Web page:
New bike lane pedals into focus
WORTHINGTON — Worthington’s Statewide Health Improvement Program Committee (SHIP) hosted a South Shore Drive bike lane demonstration Friday morning at Freedom Veterans Memorial Park.
The city’s Parks and Recreation board had recently met with representatives from the SHIP Committee to talk about how a bike lane could be added along the street. On Friday, a road block along the route allowed for a visual presentation.
DeTasha Place, Nobles County Health Education and SHIP coordinator, said the committee’s goal is to make physical activity an easier choice by adding lanes for bicycle traffic.
Traffic, parking and bike lanes on both side of the street were temporarily marked to allow attendees of the demonstration to see the configuration and visualize how the bike path could function.City Administrator Craig Clark discussed what the layout of the road would be if a bike path was established, as well as some possible concerns that would need to be addressed.
“There’s some consideration as far as the cracks and where the center line would be,” Clark said. “As far as the public’s concern, there would only be parking available on one side of the street, and we need to be cognizant of how that will impact the residents. We thought it was important to lay it out to see what a proposal would look like.”
Currently, South Shore Drive has an 11-foot driving lane with eight feet of parking. Worthington City Engineer Dwayne Haffield said the potential layout of the bike path could affect drivers.
“This will not give you the sense that you can go 35 (miles per hour) comfortably, and that’s part of the idea — you will feel different driving these roads,” Haffield explained.
“Cars are not king, and that may not be accepted by everybody, but that’s where we went from,” Haffield added. “These roads are meant for cars so that’s what we’re doing to now look at other factors and transportation.”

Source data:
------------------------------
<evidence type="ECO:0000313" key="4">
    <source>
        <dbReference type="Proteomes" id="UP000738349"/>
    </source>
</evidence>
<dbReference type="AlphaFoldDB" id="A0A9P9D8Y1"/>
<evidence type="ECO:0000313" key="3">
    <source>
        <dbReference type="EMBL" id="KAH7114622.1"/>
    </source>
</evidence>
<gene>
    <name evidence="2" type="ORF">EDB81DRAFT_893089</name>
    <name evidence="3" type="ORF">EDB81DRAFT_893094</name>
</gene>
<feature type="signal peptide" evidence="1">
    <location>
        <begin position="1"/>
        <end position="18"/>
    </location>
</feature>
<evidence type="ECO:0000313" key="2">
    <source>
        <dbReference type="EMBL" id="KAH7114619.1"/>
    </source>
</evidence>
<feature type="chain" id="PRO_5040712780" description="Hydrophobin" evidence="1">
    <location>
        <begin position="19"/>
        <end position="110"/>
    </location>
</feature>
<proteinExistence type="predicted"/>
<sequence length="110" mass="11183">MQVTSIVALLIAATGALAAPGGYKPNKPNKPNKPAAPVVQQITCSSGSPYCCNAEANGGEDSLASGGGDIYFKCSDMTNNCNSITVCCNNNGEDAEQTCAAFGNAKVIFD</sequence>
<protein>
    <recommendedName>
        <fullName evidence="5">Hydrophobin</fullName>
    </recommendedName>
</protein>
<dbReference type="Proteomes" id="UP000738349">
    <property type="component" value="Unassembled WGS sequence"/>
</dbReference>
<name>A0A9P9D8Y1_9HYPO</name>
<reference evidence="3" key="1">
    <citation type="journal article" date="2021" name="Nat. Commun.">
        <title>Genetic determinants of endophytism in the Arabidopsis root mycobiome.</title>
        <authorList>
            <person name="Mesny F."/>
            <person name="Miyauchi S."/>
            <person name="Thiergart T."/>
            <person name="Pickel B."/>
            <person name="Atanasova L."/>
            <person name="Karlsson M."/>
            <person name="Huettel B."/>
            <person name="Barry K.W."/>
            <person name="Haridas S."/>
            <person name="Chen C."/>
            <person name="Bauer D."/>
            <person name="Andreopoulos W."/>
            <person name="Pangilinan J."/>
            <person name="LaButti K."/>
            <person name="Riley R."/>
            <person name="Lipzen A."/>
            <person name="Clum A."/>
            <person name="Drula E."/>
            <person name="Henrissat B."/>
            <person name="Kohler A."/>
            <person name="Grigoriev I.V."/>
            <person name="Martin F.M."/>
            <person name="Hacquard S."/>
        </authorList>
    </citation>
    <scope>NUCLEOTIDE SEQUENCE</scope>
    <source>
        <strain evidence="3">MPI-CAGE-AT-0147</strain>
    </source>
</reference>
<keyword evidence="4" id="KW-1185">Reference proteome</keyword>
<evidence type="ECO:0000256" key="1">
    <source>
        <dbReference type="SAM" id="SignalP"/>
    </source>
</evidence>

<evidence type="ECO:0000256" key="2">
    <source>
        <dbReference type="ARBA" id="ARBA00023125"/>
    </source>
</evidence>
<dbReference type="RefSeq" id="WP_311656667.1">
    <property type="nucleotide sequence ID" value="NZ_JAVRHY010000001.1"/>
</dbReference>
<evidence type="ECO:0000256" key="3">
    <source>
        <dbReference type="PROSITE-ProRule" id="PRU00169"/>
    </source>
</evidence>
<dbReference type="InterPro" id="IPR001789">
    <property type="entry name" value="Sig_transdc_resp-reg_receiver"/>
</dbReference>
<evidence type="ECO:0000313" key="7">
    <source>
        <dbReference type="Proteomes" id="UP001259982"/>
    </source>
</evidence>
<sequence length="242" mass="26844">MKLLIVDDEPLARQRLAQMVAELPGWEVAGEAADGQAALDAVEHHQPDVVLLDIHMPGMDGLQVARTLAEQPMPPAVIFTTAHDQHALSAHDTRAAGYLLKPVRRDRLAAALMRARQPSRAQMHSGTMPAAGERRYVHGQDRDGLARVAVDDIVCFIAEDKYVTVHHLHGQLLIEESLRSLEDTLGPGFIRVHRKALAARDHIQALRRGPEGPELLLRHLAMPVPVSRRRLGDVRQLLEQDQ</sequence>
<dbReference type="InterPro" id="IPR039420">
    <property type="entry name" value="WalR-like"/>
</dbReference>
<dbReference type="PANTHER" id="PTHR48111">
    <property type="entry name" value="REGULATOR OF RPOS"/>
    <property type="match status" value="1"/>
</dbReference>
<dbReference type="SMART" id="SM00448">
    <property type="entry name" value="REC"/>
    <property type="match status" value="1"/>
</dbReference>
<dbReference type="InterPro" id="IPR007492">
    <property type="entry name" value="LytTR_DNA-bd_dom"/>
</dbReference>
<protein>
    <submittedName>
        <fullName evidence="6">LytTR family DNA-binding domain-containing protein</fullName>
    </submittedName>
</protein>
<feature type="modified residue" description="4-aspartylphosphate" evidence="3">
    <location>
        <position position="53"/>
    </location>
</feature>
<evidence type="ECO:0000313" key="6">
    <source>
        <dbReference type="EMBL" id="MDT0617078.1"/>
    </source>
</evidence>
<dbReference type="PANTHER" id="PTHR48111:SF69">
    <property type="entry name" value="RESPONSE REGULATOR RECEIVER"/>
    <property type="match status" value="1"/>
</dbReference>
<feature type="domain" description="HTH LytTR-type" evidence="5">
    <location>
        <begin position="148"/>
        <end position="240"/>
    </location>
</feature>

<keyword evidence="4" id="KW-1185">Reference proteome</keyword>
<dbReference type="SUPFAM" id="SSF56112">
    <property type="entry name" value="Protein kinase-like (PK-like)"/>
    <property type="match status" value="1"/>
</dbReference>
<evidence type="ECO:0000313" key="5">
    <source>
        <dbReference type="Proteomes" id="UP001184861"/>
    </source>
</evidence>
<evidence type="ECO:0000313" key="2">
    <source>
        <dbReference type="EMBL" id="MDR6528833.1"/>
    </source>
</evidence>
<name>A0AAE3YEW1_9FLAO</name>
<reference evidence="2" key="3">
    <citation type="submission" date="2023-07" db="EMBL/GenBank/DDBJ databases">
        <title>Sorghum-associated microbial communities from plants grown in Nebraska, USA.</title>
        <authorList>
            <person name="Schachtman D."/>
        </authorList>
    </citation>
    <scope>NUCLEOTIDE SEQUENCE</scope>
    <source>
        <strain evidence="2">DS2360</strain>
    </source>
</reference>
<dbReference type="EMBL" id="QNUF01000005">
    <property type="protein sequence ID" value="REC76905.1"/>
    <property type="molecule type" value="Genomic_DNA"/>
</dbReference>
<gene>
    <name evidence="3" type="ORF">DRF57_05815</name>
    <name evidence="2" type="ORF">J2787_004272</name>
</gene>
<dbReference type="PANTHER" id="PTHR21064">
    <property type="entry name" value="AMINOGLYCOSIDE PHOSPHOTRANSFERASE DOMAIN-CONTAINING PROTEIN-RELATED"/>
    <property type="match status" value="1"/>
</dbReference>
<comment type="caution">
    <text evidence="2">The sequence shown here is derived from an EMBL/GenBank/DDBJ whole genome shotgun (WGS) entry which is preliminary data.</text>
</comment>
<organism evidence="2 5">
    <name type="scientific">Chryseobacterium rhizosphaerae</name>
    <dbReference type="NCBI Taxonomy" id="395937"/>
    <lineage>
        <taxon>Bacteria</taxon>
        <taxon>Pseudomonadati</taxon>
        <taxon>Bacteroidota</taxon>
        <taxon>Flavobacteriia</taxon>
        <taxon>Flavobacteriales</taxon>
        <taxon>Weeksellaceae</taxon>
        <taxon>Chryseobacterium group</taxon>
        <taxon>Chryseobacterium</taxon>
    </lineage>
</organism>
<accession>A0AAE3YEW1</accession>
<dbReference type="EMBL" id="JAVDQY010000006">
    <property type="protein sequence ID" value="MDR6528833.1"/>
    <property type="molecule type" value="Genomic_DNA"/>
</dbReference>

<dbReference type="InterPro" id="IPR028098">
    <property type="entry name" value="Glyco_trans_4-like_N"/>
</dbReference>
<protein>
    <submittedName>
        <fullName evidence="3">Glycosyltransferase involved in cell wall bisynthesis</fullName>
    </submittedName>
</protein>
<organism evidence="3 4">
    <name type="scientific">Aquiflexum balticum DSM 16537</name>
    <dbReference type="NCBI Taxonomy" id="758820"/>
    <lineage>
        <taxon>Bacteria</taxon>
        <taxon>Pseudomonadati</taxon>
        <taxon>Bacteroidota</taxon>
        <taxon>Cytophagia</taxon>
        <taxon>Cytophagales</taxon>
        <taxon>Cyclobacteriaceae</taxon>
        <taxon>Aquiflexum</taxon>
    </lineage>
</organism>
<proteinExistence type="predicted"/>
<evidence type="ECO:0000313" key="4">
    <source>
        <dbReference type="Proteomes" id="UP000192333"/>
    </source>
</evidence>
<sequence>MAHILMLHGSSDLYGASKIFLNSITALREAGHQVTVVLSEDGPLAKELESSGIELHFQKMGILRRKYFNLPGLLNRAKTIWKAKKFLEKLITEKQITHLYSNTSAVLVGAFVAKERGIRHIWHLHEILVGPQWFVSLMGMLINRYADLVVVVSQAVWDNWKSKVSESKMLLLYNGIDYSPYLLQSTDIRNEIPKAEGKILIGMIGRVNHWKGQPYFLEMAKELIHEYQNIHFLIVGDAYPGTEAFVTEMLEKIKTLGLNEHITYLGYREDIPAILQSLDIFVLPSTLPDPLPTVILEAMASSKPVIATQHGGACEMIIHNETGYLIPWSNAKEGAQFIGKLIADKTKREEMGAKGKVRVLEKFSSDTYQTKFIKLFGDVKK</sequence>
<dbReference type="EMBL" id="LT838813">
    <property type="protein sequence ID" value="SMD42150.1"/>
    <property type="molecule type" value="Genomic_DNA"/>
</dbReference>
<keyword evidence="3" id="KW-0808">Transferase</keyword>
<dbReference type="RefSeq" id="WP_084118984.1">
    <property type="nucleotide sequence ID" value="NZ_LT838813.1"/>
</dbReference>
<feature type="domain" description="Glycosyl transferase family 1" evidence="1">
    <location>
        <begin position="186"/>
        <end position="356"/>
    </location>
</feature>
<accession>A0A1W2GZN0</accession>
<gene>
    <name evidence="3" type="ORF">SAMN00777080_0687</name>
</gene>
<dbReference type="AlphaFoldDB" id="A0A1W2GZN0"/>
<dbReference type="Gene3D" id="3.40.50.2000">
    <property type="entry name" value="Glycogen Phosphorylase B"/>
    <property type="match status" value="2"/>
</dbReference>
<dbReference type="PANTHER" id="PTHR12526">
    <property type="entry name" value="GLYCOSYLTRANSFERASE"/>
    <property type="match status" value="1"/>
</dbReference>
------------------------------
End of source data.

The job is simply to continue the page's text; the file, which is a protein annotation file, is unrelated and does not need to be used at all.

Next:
SHIP Committee member Aaron Hagen said the demonstration was just a first step in the process, which started a conversation.
“Ideally, we would like this to go from South Shore Drive to the grade, and then if that passes we can look at doing this in other areas in Worthington,” Hagen said.
City leaders had many questions including current location of mailboxes, which would affect which side of the street would have parking allowed, as well as signage, state standards and funding.
Clark said the cost to “stripe” the road would be $20,000, with a cost of $2,000 a year for maintenance. He also addressed the number of no parking signs that would need to be added.
“There would need to be one (sign) every 150 to 200 feet,” Clark said. “Council could certainly narrow those up a bit, but I know that was an issue on First Avenue Southwest.”
While there are more questions and concerns to hash out, Clark said during the demonstration that this is just a beginning point of the bike lane discussion.
“This is not intended as a final solution, but it’s at least more of a baby step to encourage more biking and walking,” Clark said.
Community leaders all agreed that there would need to be more public discussions and forums before decisions are made.
Daily Globe Reporter Erin Trester may be reached at 376-7322.